Magnificent Monaco

I have been somewhat remiss in not commenting on Le Grand Depart, stage managed so brilliantly in the Principality. From the team presentation on

Le Grand Depart
Le Grand Depart

Thursday evening to the departure of Stage 1, everything ran to plan and like clockwork, thanks to meticulous planning and preparation on behalf of the organizing committee.

As a serial volunteer, I can honestly say that I have never, ever been better treated. Regular communications, clear reporting lines, clearly defined responsibilities, plenty of volunteers: it’s not rocket science, just good old-fashioned common sense. The feedback I got from spectators, whether they were Joe Public or VIPs was identical. They had all enjoyed the spectacle, soaked up the atmosphere and, if they weren’t before, were now cycling fans.

Of course, Monaco has plenty of experience of putting on premium events for top-notch prices but they applied the same criteria for all those non-paying cycling fans.

Whole lotta winners

 I love it when someone unexpected wins. Today it was the turn of Brice Feillu, a neo-pro with Agritubel, whose older brother Romain wore yellow for a day in last year’s Tour. He was part of today’s break away and seized his chance – chapeau.

It was lovely to see the brothers united after the podium ceremony. Brice, the taller of the two, in the polka dotted jersey (yes, he won that as well) embracing his sibling who was unashamedly overcome with joy at his kid brother’s success.

 Cancellara has graced the yellow jersey all week but he knew his time was up. Most reckoned that Astana would seize yellow. Not so, another rider taking part in his first Tour captured the prized jersey. Rinaldo Nocentini of AG2R, one more from the break away artists, became the first Italian in yellow for nine years. Christophe Riblon, also from AG2R, won the “most combative”. It was another good day for the French, and the French teams.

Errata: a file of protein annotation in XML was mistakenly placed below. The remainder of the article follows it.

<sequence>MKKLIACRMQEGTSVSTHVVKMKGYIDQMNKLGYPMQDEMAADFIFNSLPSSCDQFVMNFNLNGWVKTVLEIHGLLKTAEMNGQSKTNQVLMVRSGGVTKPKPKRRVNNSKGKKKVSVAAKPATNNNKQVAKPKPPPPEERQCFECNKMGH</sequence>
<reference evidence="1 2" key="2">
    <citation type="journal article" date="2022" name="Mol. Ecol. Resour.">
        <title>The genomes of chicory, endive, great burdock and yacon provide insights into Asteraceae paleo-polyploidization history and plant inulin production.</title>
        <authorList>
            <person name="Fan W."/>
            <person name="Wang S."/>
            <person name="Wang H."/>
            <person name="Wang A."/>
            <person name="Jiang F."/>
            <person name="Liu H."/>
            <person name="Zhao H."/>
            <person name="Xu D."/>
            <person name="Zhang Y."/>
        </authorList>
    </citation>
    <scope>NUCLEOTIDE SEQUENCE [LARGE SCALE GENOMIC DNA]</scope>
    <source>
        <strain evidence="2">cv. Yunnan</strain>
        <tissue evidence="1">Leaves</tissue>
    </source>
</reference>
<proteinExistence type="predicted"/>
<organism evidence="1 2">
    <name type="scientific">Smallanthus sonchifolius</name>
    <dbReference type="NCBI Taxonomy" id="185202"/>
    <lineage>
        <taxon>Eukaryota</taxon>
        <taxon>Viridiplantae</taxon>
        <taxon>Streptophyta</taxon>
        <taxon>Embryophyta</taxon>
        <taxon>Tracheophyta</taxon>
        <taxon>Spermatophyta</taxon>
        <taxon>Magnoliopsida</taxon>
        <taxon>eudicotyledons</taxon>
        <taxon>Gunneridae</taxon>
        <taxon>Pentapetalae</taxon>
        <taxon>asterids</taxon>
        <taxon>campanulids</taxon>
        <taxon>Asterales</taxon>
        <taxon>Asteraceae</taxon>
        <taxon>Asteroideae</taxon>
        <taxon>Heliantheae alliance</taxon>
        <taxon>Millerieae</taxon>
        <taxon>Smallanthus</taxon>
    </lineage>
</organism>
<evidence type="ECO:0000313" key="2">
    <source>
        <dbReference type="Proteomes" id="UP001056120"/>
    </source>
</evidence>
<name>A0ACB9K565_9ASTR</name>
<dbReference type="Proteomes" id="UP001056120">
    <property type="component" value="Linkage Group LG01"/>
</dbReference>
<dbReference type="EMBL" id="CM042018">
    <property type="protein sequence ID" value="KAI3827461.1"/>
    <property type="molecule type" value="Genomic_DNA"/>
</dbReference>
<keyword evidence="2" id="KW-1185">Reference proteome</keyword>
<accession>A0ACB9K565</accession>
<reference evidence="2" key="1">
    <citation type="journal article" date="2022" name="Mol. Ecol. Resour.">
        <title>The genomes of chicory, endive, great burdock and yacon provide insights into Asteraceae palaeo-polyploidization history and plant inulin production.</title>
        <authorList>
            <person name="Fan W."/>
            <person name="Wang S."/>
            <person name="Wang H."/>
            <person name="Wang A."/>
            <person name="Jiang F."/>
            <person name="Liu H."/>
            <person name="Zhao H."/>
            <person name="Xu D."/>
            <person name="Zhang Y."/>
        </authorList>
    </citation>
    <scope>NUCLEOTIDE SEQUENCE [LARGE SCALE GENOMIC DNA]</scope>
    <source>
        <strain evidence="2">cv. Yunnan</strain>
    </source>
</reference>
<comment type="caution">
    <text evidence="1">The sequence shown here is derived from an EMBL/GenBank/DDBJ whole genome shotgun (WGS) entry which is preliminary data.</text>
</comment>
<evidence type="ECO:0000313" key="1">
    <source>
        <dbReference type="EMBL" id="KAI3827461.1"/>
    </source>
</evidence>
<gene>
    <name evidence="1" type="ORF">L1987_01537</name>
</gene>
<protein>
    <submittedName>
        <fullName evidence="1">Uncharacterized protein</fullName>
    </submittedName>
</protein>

Contador wisely followed the advice of Bernard Hinault and attacked with under 2km to go. I met “The Badger” at the week end, a charming, slightly built, gentleman with a steely glint in his eye. I suspect you wouldn’t want to get on the wrong side of him. Alberto shifted into a higher gear and soared away, as only he can, putting 21seconds into Lance. It’s far too early to say game over but Bert has picked up the gauntlet thrown down by Lance on Monday.

Slip, sliding away

The rain in Spain doesn’t always fall in the plain. Today it fell on the riders as they rode along the coast to Barcelona. Rain is only an issue in an urban environment when moisture on the roads, combined with diesel deposits, makes them very slippery. Add plenty of white road paint and you know that there’s going to be a number of falls in the peloton. Easily, my least favourite sight; it makes me feel sick to my stomach whenever I see anyone fall off their bike. It’s bad enough having to ride all those kilometres in fine fettle, without while suffering from aches, contusions and road rash. Those boys have little enough body fat; they don’t want to leave even a small part of it on the tarmac.

How about one of the medical companies sponsoring a number plate dripping blood for the rider sporting the most bandages: a rather different type of combativity prize. There are already a few worthy candidates still in the race.

The pundits today reckoned that the uphill finish would suit Freire (kiss of death), and it so nearly did, but the Gods of Thunder smiled on Thor as he raised his arms in his once white kit heavenwards to come within 1 point of the green jersey. Cavendish, alert to the danger, finished 16th. Tom Boonen fell off his bike, and even more out of contention; as did Rogers, Astarloza and Menchov.

Birthday Bbox for boss